Harlan Ellison Upset At Latest Movie RumorsBy Christian
November 12, 2007 - 10:53 PM
Harlan Ellison today reacted with outrage to rumors suggesting the new Star Trek film will make use of elements created by Ellison in his classic TOS episode "The City On The Edge Of Forever."
"Would someone go to that site," Ellison wrote on his official message board, referring to the IESB, which printed the original rumors, "and suggest to those people there, that 'City' and all its elements except specific Star Trek characters, belong to Harlan Ellison -- author of that much-lauded episode -- by terms of the Separation of Rights clause of the Writers Guild's Minimum Basic Agreement (MBA), and if Mr. Abrams -- with whom I'm currently on strike -- or anyone else, at Paramount or elsewhere, thinks they're going to use my creations -- whether the City, the Guardians, Sister Edith Keeler, or any other elements created by Harlan Ellison... they had damned well better lose the unilateral arrogance, get in touch with me, or my agent, Marty Shapiro, and be prepared to pay for the privilege of mining the lode I own."
Today's rumors suggested the new Trek film will feature the Guardian of Forever, a time portal that was used by Kirk, Spock and McCoy to travel back to the 1930s in "The City On The Edge Of Forever." Ellison wrote the original version of that script, but was later rewritten by Trek creator Gene Roddenberry, in an effort to meet the show's budget and to remove elements that Roddenberry felt didn't fit in with the spirit of Star Trek. Despite the critical acclaim the episode received, Ellison spent the next several decades complaining about the rewrites, culminating with the release of a book that featured his original screenplay and an essay from Ellison on the "fatally inept treatment" he felt his work had received.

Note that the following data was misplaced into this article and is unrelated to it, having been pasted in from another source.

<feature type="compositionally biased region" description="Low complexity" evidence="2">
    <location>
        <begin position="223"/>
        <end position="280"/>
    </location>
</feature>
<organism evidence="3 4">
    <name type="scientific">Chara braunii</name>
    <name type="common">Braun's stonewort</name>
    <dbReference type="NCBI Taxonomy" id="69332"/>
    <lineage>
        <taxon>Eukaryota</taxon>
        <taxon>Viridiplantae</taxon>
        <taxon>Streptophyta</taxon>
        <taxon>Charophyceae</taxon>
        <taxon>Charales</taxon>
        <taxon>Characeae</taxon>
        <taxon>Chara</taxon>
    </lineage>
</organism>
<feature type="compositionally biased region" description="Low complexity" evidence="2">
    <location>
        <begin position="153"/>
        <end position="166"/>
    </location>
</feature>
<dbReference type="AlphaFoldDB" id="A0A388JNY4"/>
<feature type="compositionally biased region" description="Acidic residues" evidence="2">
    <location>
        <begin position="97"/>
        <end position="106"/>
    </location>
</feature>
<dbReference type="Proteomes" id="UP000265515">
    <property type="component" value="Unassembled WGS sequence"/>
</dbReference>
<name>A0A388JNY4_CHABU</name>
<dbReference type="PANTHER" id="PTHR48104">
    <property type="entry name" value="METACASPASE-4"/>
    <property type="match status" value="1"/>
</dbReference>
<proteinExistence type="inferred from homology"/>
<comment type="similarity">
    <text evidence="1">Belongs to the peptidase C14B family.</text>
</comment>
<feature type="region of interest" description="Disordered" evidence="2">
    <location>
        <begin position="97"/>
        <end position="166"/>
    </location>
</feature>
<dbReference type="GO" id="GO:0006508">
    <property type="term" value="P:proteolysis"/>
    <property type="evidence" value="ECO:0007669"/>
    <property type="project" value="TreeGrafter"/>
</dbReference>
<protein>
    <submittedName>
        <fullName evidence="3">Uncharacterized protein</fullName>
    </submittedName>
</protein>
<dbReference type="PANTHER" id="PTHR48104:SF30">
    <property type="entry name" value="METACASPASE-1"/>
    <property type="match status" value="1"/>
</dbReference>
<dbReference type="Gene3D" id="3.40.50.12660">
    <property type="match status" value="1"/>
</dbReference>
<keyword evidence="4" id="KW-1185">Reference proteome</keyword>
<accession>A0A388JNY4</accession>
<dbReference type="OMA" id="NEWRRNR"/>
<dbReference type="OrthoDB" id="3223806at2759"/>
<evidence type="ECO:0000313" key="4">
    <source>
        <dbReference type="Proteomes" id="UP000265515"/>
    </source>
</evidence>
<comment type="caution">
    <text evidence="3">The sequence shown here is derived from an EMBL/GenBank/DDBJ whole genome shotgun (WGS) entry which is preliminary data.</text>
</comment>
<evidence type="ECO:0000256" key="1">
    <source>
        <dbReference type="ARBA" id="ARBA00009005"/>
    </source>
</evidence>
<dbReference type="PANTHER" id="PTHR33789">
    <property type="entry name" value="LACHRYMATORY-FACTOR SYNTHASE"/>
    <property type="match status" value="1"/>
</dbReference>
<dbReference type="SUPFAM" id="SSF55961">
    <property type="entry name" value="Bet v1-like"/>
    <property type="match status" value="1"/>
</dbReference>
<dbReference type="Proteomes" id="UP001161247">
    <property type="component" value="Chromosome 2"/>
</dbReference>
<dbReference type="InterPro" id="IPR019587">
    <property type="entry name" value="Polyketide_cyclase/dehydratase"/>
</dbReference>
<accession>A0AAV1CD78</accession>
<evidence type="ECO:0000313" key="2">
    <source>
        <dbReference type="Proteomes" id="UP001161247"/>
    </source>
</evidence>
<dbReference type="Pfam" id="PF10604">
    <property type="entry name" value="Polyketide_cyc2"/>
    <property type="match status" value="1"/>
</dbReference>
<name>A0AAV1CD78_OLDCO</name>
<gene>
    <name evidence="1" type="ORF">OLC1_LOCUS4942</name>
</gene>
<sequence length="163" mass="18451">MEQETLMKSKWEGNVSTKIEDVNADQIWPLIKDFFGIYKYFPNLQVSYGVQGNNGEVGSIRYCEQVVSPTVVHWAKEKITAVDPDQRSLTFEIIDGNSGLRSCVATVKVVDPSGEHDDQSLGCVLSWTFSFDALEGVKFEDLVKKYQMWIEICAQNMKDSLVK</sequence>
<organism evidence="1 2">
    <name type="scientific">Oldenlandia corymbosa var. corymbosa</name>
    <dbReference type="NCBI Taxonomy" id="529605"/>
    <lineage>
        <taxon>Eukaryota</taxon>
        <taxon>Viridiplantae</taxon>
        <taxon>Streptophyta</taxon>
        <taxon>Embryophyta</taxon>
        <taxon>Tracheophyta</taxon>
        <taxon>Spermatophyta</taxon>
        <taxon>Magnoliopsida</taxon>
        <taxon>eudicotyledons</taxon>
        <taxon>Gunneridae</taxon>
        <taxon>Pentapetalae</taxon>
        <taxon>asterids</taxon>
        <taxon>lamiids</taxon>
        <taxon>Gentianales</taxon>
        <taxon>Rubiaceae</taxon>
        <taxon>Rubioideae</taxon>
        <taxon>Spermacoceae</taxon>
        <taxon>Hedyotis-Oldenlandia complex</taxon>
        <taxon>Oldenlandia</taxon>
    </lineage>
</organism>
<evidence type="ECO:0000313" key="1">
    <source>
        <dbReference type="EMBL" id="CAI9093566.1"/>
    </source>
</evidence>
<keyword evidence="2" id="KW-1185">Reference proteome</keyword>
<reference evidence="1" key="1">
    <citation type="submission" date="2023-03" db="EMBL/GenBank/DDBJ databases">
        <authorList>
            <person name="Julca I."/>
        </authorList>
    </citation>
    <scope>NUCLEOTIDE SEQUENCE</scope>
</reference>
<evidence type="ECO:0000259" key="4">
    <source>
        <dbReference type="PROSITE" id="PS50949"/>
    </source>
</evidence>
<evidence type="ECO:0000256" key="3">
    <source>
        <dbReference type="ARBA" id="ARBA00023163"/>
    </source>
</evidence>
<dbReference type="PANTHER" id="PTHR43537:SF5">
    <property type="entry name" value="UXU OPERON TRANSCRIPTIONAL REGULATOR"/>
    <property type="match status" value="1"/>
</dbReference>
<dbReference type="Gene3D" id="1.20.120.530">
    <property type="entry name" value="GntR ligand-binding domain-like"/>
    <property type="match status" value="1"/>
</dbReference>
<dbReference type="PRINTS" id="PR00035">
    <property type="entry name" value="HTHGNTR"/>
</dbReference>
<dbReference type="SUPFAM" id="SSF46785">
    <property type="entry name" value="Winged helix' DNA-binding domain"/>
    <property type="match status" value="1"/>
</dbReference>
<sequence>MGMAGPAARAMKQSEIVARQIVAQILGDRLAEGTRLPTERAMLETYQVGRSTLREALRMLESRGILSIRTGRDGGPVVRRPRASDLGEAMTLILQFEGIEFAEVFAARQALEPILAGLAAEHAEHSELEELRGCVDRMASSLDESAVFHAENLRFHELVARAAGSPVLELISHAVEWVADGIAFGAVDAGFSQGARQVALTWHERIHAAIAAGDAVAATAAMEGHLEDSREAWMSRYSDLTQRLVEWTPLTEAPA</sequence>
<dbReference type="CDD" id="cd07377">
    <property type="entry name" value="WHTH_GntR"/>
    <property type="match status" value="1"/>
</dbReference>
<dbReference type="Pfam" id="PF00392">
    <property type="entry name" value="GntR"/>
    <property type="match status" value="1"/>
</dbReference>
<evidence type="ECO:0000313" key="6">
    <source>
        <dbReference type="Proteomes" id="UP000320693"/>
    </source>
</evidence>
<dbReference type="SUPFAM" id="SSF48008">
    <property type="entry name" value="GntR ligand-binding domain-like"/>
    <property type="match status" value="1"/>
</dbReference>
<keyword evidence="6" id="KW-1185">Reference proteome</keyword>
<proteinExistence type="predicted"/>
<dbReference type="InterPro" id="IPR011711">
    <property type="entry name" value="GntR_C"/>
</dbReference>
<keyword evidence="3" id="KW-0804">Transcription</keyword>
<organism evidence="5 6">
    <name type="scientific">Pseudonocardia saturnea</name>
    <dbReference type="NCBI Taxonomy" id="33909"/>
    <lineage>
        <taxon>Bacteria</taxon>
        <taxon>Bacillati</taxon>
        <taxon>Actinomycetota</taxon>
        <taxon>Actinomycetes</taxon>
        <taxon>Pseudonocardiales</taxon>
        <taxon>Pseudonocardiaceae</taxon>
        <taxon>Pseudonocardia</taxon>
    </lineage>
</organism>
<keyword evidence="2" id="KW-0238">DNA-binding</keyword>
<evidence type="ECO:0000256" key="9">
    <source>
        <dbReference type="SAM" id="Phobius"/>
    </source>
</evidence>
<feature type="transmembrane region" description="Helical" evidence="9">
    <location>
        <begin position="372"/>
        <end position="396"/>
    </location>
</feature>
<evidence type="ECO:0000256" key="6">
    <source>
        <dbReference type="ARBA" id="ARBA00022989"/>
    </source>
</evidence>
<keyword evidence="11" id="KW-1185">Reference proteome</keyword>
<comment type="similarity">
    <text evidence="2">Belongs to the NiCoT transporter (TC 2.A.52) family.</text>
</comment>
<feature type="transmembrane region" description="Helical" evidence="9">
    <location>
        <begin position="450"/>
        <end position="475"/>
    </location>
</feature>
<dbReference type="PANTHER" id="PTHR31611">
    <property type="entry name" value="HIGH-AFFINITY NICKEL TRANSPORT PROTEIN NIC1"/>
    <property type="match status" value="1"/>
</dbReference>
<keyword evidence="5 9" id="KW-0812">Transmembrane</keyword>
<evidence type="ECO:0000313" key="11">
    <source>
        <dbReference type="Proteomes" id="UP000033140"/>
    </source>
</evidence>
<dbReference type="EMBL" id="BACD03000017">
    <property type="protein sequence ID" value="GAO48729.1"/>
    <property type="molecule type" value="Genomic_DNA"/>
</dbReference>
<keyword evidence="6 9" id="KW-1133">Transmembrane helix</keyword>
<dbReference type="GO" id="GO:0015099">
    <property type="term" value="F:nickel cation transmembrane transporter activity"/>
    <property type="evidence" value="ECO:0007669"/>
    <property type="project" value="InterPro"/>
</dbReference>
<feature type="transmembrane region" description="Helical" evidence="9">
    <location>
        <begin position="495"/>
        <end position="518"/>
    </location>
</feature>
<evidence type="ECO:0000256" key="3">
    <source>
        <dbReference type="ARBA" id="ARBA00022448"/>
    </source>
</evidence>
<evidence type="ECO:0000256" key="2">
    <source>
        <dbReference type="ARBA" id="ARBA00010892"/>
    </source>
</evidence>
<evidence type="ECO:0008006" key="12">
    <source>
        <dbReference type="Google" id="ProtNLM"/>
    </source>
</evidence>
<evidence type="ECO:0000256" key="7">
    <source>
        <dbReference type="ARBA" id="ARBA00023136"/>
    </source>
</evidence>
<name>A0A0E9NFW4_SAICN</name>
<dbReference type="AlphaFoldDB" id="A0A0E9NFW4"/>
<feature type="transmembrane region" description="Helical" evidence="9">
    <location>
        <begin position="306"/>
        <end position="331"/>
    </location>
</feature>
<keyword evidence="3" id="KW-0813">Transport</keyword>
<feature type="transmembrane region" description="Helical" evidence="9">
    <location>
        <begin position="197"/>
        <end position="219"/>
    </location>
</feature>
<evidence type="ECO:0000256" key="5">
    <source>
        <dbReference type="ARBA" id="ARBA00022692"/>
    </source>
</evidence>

If the new Trek film does indeed end up featuring the Guardian of Forever, Ellison may well be entitled to receive financial compensation from Paramount. In the past, Trek producers managed to avoid similar situations by making minor changes to their stories. For instance, Star Trek: Voyager's Tom Paris was initially going to be Nick Locarno, seen in The Next Generation's "The First Duty." Although the two characters were quite similar and they were played by the same actor, Robert Duncan McNeill, changing the name and background story meant Paramount did not have to pay royalties to the screenwriter who introduced Locarno in "The First Duty." For similar reasons, the Vulcan first officer on Enterprise ended up not being T'Pau, first seen in the Original Series, but instead the all-new character T'Pol.
Ellison today sounded ready for a fight, if the rumors turn out to be true. The writer described the news as "yet another gimmegimme grab by Paramount and the Star trek franchise that makes billions, but withholds recognition or recompense to the artists who labored in that vein."
For the original post from Ellison, please follow this link.